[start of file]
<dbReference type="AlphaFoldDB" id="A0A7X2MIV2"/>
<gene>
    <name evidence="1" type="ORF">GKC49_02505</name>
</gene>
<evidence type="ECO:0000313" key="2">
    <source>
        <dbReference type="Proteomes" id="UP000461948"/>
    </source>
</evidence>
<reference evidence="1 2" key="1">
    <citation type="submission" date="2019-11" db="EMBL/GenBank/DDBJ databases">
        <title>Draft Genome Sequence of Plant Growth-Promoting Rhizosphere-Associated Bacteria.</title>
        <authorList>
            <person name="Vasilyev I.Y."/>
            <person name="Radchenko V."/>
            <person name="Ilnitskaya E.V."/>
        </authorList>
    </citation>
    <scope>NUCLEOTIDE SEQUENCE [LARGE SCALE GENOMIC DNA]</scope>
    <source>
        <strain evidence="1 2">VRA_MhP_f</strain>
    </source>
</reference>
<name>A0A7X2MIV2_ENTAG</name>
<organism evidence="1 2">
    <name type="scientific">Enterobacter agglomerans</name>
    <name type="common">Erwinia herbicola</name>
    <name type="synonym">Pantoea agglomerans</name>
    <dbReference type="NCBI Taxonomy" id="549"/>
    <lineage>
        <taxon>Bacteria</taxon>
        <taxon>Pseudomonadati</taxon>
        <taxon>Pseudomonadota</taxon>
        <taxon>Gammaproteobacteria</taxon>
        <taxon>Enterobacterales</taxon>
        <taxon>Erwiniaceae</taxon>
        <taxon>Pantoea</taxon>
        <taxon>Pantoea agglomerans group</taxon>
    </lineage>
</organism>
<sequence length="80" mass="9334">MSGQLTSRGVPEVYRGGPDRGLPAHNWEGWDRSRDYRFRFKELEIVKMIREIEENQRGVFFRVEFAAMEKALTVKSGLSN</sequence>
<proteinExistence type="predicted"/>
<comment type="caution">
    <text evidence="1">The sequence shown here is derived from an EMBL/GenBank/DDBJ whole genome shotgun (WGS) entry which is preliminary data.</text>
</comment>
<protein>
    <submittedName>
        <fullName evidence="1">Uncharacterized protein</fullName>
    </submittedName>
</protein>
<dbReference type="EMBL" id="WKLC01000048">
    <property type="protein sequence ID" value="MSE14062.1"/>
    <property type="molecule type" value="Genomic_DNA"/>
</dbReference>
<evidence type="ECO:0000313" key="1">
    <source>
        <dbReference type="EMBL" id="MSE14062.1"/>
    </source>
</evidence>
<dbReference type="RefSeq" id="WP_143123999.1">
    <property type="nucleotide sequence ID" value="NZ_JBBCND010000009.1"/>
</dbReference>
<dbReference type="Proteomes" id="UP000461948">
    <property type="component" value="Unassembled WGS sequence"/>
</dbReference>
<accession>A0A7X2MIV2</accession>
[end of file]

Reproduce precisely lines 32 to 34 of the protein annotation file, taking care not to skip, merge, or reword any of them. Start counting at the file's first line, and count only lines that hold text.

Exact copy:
        <taxon>Pseudomonadati</taxon>
        <taxon>Pseudomonadota</taxon>
        <taxon>Gammaproteobacteria</taxon>